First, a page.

It’s Wednesday already? Great news! I have been looking forward to introducing you to one of my favorite characters in ‘The taste of a smile’. ^^
The heavy door fell shut with a loud click. Mary listened for movement in the old house. Everything was quiet.
“Grandma?” she called out, walking through the dark hallway.
“In here,” her grandmother replied.
Mary smiled in relief. It sounded like her grandma was in the living room. Sure enough, she found Elza on the couch, with her reading glasses on the tip of her nose and newspapers scattered across the floor.
“Hey,” Mary said, “What are you doing?”
Elza looked up. Her glasses were covered in finger smudges, Mary noticed.
“I’m reading last month’s papers,” Elza replied.
Mary stepped over a pile of old newspapers and sat down in the wicker chair next to the coffee table. “I don’t understand why you keep doing that.”
“Doing what?” her grandma asked, folding the paper and placing it on top of yet another different pile.
“Reading old newspapers,” Mary said.
“You know I don’t like to let things go to waste,” Elza answered, taking off her glasses. Her white hair was even more tousled than usual.
Mary decided there was no use trying to make her point again. They had had this discussion numerous times before.
“I have some news,” she announced, a little nervously.
Elza reached for the cup of tea on the coffee table. “Oh? Tell me all about it!”
Mary fidgeted with the sleeve of her favorite turtle neck sweater. “I got offered a promotion.”
“That’s good news, right?” her grandmother asked.
“Yes,” Mary chuckled, “It’s great news.”
Elza brightened. “Congratulations then!” Her watery, green eyes twinkled with excitement.
“Thank you,” Mary beamed.
Her grandmother raised her cup of tea in the air. “To you!”
Mary didn’t have a glass to raise, so she nodded with a grin.
“Drat, it’s cold,” Elza said after taking a sip, frowning.
“When did you make it?” Mary giggled.
“A few hours ago,” her grandma said and shrugged. She took another sip.
Mary was about to ask if she should go make some new tea, but decided against it. She wanted to talk to her grandmother now that she had the chance.
“I‘m not sure I should take the job,” she confessed.
Elza tilted her head. “Oh?”
Mary sighed and shifted in her seat. “I would have to leave my store.”
“And that’s a bad thing?”
Mary pulled her sweater up to her nose, hiding behind the dark blue wool. “Maybe?”
“Where would they send you?” Elza inquired, drinking more cold tea.
Mary frowned. “Our headquarters in Manhattan?” she replied hesitantly.
Elza waved in relief. “I thought you would have to move to another city.”
Mary shook her head. “No, no, the office is right here. Don’t worry.”
“Good,” Elza nodded.
Mary and her grandmother shared a house. She lived in the basement apartment and her grandmother occupied the rest of the large brownstone. It was an arrangement that worked well for both of them.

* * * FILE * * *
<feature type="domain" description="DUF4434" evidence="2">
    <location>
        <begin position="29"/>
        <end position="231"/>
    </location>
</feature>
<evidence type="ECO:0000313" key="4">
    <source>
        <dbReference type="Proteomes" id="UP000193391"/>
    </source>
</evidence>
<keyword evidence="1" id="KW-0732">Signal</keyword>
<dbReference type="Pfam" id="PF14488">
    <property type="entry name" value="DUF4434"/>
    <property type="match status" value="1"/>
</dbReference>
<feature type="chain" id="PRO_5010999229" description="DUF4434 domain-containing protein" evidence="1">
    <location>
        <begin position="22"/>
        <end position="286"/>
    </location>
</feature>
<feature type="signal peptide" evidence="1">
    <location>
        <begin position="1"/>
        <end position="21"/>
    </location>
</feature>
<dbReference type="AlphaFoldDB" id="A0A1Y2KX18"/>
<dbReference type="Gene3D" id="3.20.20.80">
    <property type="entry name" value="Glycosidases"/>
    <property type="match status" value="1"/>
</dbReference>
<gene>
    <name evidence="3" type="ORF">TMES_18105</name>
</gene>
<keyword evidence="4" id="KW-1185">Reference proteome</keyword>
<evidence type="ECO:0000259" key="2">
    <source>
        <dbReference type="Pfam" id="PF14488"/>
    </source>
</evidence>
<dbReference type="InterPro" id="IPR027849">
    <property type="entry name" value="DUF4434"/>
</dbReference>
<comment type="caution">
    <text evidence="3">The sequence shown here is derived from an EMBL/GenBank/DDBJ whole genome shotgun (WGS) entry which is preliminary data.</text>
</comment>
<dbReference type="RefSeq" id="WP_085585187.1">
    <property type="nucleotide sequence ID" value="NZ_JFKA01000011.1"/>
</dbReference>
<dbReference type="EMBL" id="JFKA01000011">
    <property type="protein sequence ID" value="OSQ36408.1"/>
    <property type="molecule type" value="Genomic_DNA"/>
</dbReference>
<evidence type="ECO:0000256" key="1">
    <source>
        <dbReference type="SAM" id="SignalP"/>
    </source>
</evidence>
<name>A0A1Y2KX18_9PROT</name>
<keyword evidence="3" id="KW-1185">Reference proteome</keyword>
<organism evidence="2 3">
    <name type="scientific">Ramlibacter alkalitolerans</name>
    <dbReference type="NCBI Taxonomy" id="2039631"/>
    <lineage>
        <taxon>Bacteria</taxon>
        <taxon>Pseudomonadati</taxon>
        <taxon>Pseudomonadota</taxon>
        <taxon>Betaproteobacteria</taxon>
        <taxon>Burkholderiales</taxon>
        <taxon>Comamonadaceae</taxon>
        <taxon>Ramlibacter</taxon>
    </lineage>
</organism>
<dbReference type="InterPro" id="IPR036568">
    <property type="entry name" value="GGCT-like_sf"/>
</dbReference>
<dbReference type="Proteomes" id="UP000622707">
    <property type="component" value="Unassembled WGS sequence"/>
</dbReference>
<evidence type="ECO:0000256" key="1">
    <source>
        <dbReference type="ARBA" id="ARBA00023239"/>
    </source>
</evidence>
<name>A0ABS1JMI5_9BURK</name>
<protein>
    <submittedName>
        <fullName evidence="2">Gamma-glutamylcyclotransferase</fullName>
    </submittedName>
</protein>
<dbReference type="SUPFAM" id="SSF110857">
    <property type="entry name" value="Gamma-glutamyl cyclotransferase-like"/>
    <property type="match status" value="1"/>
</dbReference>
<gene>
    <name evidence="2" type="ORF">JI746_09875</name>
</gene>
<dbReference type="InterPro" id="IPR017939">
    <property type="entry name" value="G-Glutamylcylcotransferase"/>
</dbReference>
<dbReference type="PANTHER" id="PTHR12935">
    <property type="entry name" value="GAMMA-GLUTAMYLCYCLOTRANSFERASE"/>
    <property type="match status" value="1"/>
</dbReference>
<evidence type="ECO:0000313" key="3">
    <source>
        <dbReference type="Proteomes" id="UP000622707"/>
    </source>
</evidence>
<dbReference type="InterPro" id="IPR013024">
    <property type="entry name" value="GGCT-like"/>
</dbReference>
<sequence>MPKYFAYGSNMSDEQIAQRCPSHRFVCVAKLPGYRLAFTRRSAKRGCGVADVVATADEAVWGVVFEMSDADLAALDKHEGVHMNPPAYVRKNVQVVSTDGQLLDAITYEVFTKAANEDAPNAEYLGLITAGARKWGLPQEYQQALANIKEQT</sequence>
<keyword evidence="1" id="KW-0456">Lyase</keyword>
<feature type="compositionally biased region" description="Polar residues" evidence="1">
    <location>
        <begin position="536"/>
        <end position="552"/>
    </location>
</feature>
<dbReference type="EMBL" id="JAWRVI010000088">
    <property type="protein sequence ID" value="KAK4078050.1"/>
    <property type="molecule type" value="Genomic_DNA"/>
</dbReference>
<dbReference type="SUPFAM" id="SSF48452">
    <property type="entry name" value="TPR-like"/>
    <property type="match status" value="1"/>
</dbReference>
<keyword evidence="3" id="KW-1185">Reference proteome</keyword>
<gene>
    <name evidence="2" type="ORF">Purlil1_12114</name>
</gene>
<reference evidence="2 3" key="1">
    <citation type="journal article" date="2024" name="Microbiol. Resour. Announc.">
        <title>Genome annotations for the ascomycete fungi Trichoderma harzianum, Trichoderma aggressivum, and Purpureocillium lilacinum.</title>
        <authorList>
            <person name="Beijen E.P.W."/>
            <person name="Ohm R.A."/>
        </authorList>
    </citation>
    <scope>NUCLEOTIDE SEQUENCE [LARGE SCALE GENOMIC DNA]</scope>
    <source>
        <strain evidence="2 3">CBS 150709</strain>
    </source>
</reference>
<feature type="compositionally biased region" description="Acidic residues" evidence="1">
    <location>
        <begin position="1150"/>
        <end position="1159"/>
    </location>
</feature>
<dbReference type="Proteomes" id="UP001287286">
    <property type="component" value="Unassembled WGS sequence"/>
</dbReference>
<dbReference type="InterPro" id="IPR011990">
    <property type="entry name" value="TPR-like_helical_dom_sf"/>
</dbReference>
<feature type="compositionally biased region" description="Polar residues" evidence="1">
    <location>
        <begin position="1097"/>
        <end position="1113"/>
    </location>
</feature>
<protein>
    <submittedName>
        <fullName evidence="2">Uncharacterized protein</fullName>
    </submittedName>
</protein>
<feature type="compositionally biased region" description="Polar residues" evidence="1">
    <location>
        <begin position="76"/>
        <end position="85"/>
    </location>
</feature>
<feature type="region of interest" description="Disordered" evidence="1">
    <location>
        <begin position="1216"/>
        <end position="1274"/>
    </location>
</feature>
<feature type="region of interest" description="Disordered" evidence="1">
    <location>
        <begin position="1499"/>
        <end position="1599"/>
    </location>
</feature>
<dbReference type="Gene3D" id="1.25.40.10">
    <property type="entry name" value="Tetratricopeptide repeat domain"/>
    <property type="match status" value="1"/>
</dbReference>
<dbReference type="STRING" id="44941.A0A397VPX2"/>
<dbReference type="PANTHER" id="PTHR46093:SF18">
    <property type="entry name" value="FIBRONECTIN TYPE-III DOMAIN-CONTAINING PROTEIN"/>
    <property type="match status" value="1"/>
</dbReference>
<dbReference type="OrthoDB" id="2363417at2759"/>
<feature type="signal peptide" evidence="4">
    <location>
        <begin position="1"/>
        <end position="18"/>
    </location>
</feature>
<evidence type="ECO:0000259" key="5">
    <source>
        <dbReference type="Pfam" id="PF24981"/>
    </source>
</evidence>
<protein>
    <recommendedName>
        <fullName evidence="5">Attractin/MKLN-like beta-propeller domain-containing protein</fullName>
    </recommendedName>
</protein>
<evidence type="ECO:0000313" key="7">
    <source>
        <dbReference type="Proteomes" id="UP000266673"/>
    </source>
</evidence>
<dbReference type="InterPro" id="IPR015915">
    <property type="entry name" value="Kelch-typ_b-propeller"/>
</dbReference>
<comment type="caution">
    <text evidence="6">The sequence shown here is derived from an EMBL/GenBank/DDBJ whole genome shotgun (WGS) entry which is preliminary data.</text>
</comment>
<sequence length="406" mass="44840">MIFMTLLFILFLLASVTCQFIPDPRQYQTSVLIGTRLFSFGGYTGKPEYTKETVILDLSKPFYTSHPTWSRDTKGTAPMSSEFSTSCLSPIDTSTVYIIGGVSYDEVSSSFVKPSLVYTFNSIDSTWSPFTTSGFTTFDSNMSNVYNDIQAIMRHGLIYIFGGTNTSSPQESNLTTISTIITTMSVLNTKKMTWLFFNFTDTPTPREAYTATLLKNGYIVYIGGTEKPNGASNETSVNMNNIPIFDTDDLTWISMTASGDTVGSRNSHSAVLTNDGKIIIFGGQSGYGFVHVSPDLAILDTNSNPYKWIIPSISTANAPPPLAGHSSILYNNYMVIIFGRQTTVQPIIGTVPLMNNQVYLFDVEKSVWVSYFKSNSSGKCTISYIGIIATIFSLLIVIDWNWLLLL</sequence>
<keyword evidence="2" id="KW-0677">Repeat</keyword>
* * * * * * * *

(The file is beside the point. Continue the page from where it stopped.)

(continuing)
Elza had company and a tenant she could trust. Mary, in turn, didn’t have to cough up much in the way of rent. She also adored her grandmother and was grateful to see her so often.
Elza moved a pile of newspapers to the side. “What’s the problem then?”
“I don’t know,” Mary admitted, “I’ve been to the corporate office a few times and …” She stopped to think, still unsure why she wasn’t over the moon about this promotion.
“I guess I’m not sure I’m a good fit for that kind of environment?” she finally said, her voice in a higher pitch than usual.
Her grandmother put down the cup of tea. “Why wouldn’t you be?”
Mary sighed. She tugged at the bottom of her sweater and took in a deep breath.
“The people working at headquarters,” she croaked, “They’re all so sophisticated and businessy, you know?”
Elza snorted. “You mean they’re stuffy?”
Mary ran a hand through her hair. “Maybe? But I won’t fit in, you know? I’ll never be able to be like them.”
Her grandmother’s eyebrows shot up. She wagged a finger at Mary. “You better not become like them.”
Mary giggled. “Grandma, I’m being serious. I don’t have a degree in business and …”
Elza interrupted her. “You’re great at what you do, aren’t you?”
“Yes, I am,” Mary replied without hesitation.
“Then those psychopaths will be lucky to have you,” her grandma declared.
“What?” Mary laughed, confused. “Psychopaths?”
Elza raised her finger again. “I recently read that many CEO’s are full-blown psychopaths. You don’t make it that far without being a bit crazy, apparently.”
Mary’s lips parted. She had gotten used to her grandma’s weird comments, but sometimes Elza still took her by surprise. You never quite knew what was coming.
“There was a whole article in the newspaper about it,” her grandmother continued. “I can try to find it for you.”
Mary shook her head slowly. “No, that’s okay.”
Elza scooted closer to Mary, placing a hand on her knee.
“Honey, don’t question yourself like this. If you want this job because you think you’ll enjoy it, just accept it. You’ve earned it. If you would rather stay at the store, do that. It’s up to you,” she said, lifting her shoulders.
Mary looked down at her grandma’s hand. She smiled at the sight of the wrinkled skin, the blue veins, the age spots.
“Okay,” she said. “I think I will take the job then.”
That’s it for now! See you back here on Saturday for the full audio episode?
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